A lefty with a penetrating serve, Richard Raskind captained the Yale tennis team in 1954 and had sporadic success as an amateur player. Yet even as he became a prominent Manhattan ophthalmologist, he was never comfortable in his own skin. In 1975, at age 41, Raskind underwent sexual reassignment and emerged as Dr. Renee Richards.
She was content to start a new life in anonymity in Southern California but became a cause c�l�bre the following year when a journalist recognized her playing in the women's division of a local tournament. " Richards is still physically a man, and that gives her a tremendous and unfair advantage," Rosie Casals, a prominent pro player, said at the time. "[She] has to be stopped." Richards had had no intention of playing on the women's professional circuit but was energized by warnings that she not try. "I don't like being excluded," Richards told Tennis magazine last year. "So then I got into fighting legal battles to be allowed to play." In 1977 she won a New York State Supreme Court ruling permitting her to compete as a woman, and though she was in her mid-40s, Richards played for five years and won one singles title. Fans and colleagues never wholly adjusted to her gender-bending, but Richards helped to usher in the power game and the unapologetic musculature prevalent in women's tennis today. Later, as a coach, she played a major role in transforming an insecure Martina Navratilova into a champion.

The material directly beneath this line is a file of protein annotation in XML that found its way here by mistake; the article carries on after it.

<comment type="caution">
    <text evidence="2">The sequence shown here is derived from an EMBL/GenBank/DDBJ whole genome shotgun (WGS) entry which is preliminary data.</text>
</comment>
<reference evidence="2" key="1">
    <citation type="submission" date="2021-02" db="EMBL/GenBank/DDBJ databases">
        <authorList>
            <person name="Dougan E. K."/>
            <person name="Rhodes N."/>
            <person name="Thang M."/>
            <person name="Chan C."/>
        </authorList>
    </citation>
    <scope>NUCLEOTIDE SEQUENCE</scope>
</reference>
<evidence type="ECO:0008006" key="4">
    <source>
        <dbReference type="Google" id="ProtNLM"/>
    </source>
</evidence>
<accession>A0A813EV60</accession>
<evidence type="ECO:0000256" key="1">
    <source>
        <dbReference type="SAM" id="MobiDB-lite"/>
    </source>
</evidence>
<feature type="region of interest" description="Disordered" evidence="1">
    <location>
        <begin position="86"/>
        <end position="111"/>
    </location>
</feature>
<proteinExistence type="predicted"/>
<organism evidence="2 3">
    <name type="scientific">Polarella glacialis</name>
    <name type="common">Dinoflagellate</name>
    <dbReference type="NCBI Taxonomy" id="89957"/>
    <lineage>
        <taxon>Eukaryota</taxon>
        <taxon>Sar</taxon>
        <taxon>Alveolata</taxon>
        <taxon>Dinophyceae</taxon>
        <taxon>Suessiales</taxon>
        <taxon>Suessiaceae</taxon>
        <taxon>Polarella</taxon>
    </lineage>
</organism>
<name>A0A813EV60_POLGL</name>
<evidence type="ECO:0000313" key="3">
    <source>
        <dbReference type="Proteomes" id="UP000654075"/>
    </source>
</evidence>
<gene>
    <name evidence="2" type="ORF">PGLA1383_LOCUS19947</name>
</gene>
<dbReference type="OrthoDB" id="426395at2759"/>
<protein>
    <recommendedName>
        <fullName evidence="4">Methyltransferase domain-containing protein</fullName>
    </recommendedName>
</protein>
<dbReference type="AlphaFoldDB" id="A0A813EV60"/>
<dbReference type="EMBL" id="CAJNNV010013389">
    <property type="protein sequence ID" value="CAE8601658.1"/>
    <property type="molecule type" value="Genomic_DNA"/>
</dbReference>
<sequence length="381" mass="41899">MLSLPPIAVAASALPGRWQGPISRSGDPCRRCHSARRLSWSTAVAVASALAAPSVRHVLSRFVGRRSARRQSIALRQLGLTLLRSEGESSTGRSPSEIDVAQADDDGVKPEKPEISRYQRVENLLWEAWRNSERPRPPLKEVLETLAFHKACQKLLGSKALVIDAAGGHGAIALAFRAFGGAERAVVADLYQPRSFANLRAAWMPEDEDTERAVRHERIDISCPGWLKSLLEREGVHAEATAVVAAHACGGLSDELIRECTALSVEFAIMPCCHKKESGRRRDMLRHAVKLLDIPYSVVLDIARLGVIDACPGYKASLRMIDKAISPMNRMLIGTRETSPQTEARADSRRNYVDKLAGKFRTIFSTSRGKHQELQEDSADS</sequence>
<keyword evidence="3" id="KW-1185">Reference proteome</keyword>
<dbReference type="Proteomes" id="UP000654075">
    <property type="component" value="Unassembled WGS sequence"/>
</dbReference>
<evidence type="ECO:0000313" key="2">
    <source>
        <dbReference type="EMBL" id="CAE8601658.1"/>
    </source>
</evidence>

One of the country's foremost pediatric ophthalmologists, Richards has a thriving Park Avenue practice and in her free time usually shuns tennis for nine holes at the course near her Putnam County, N.Y., home. Now 65, she made a rare public appearance last month when she delivered an eloquent speech at Navratilova's induction into the International Tennis Hall of Fame. "You are a true pioneer," she told Navratilova. Richards could just as easily have been describing herself.